A harder day in court for fingerprint, writing experts

US judge limits testimony of forensic analysts, in a ruling that might alter how evidence is presented at trial.

For decades, fingerprinting and handwriting analysis have enjoyed sure acceptance in American courts.

But now, in an age of scientifically grounded DNA analysis, judges are looking with increased skepticism at forensic techniques that rely solely on the subjective experience of experts.

Last week, Philadelphia federal judge Louis Pollak ruled a fingerprint expert could not testify that a suspect's prints definitively matched those found at a crime scene. Other courts have also recently knocked out testimony from handwriting and knife-mark experts.

Legal observers view the decision by Judge Pollak as a breakthrough that could lead to major changes in the way everything from firearms to bite marks are investigated and presented in court.

"Courts are forcing forensic science to become a science - to actually test its claims, determine its error rates, and not overstate conclusions," says Michael Saks, a law professor at Arizona State University in Tempe.

Both fingerprinting and handwriting analysis were developed by police in the early 1900s, based on the premise that each person's unique prints or penmanship assures that the right suspects are tied to their crimes.

But fingerprint experts and their critics have disagreed over how well a partial print lifted from a crime scene can be matched with certainty to a full print culled from a database.

Still, until a decade ago, federal judges were limited in their discretion to bar an expert's testimony. To make such a determination, the judges could only ask whether the testimony was accepted within the community of experts in that field.

But then, in 1993, the Supreme Court gave federal judges the power to decide for themselves whether an expert's testimony was sufficiently grounded in science to be admitted. In effect, this made federal judges the gatekeepers over all scientific and forensic evidence.

In recent years, defense attorneys have launched at least a dozen challenges to fingerprinting analysis. Before last week, though, none had succeeded.

In his decision, however, Judge Pollak found that although fingerprint science had been accepted in court for 90 years, it hadn't been proved scientifically. He ruled that a fingerprint expert could still testify - but could not tell jurors as a matter of scientifically proven opinion that the defendant's fingerprint was a match to one at the crime scene.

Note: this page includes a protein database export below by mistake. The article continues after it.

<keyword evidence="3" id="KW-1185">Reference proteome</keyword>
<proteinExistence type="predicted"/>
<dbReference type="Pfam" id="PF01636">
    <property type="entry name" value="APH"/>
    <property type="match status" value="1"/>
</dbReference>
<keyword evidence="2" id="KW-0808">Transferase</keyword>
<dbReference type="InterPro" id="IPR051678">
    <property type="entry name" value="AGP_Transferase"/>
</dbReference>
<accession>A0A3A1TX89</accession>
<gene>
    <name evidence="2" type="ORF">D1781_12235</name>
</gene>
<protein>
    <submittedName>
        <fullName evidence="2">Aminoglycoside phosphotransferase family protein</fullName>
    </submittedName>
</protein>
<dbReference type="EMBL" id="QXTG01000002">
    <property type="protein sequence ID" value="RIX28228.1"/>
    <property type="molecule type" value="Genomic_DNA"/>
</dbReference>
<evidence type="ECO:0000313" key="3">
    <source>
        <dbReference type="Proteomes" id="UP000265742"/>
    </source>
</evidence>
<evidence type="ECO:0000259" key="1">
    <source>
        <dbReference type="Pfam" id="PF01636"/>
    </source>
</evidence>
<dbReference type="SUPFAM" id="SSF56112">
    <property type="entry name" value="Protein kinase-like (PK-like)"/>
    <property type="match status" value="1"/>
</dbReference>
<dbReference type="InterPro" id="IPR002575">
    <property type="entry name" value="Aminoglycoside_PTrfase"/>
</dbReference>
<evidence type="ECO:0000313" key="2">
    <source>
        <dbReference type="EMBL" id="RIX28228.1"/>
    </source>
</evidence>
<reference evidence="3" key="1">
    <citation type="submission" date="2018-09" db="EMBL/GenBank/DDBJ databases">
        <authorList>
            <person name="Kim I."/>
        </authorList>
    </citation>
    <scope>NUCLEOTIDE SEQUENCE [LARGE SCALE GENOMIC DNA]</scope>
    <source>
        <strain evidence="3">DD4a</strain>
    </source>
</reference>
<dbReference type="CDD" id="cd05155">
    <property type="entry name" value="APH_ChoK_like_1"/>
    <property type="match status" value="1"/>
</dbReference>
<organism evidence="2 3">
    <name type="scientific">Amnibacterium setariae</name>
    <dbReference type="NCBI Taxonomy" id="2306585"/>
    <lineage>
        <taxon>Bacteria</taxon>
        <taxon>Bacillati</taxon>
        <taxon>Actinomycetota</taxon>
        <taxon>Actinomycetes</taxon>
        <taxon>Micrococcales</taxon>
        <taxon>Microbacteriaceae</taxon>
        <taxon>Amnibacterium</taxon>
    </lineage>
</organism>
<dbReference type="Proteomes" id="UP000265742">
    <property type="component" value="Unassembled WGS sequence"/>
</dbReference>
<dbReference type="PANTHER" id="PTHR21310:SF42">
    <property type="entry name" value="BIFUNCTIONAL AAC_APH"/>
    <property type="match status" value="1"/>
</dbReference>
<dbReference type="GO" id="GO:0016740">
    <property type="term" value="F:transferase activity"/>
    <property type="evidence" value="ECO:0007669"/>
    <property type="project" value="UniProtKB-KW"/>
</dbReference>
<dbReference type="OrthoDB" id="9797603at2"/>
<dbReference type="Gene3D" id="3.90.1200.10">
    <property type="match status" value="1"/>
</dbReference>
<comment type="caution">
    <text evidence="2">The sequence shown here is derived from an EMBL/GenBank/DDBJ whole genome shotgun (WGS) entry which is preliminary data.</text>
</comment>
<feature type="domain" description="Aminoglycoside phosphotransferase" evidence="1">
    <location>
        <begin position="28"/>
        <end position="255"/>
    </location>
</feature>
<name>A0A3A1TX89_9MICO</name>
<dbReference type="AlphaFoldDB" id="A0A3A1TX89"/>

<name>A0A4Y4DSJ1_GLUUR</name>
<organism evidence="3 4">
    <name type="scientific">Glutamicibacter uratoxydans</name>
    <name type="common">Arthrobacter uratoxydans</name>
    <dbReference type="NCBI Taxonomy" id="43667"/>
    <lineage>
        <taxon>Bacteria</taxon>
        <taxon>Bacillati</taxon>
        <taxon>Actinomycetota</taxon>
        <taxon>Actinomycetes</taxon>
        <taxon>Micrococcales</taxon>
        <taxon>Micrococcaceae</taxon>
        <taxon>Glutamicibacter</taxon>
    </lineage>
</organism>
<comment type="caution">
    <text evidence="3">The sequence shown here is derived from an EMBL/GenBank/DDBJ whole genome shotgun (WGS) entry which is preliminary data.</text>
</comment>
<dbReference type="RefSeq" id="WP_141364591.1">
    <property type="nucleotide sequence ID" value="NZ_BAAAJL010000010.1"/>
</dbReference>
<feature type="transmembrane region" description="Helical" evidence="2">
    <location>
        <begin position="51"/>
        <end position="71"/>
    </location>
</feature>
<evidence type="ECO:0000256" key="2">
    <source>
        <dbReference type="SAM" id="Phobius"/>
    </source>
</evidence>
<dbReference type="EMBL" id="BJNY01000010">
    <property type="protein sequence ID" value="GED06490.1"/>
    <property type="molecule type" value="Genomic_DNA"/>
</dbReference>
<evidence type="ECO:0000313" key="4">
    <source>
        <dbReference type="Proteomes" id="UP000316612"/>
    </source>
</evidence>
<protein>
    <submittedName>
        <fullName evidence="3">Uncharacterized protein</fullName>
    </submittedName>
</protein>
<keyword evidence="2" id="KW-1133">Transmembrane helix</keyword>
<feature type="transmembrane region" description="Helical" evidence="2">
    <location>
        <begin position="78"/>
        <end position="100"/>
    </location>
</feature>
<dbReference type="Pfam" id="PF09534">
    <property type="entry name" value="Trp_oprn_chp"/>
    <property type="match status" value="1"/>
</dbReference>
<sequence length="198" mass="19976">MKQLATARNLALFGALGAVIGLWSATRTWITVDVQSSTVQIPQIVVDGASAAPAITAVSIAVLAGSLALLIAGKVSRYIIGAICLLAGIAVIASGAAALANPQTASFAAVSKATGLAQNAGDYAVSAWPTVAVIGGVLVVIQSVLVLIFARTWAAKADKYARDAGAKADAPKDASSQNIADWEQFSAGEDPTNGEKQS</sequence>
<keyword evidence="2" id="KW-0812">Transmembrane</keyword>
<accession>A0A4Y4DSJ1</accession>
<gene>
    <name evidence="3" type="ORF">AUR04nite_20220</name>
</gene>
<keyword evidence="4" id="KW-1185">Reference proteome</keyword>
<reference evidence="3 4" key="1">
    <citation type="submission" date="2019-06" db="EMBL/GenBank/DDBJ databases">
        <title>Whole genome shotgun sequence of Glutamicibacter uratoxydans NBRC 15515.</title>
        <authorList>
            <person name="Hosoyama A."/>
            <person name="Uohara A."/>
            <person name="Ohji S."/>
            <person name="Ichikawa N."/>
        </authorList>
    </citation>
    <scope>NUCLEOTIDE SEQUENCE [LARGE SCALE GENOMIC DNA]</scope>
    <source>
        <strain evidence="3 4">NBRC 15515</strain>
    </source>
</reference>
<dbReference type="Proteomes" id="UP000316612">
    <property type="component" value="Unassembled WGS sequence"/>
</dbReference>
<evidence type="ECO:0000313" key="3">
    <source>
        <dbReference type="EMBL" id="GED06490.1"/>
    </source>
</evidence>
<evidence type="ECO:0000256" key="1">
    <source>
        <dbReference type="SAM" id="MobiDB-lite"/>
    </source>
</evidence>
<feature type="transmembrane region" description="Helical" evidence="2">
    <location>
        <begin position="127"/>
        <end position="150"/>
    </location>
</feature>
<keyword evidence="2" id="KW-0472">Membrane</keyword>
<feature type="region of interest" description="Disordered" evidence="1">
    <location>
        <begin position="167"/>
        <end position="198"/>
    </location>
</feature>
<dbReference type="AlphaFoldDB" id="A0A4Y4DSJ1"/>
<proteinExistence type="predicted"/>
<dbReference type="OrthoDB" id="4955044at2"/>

Furthermore, last August in Alaska, federal judge H. Russel Holland barred testimony regarding handwriting.

Patrick Meehan, US attorney for the Eastern District of Pennsylvania, says that blocking conclusions about forensic evidence could make it more difficult to build a persuasive case. "It certainly will make a prosecutor's job harder," says Mr. Meehan, who indicated his office will appeal the decision.

But defense attorneys say raising the bar on expert forensic testimony prevents an aura of truth from seeping into cases where it doesn't belong. "If an expert testifies with all his credentials, it has the effect of a confession" on a jury, says Kevin McCoy, an assistant federal public defender who challenged handwriting analysis in the Alaska case last year.

In the past decade, forensic tools that rely on the interpretation of experts have suffered in comparison with DNA analysis, which has more proficiency tests and accredited labs, says Lawrence Kobilinsky, a professor at the John Jay College of Criminal Justice in New York. "None of them have gone through the same scrutiny and validation," he says.

In fact, in cases where convicted defendants are exonerated using DNA evidence, studies show that erroneous or fraudulent forensic testimony is the second-most common cause of error at trial, according to Mr. Saks of Arizona State.

For now, fingerprint examiners say the latest decision will not make them change how they conduct investigations, but it will push them to highlight the science underlying their work.

"The average fingerprint examiner is taught to do something, and they gloss over how they got to that decision," says William Leo, a forensic identification specialist with the Los Angeles County Sheriff's Department. "We're going to do a lot more training of people about how to explain the scientific research regarding the decisions they make."

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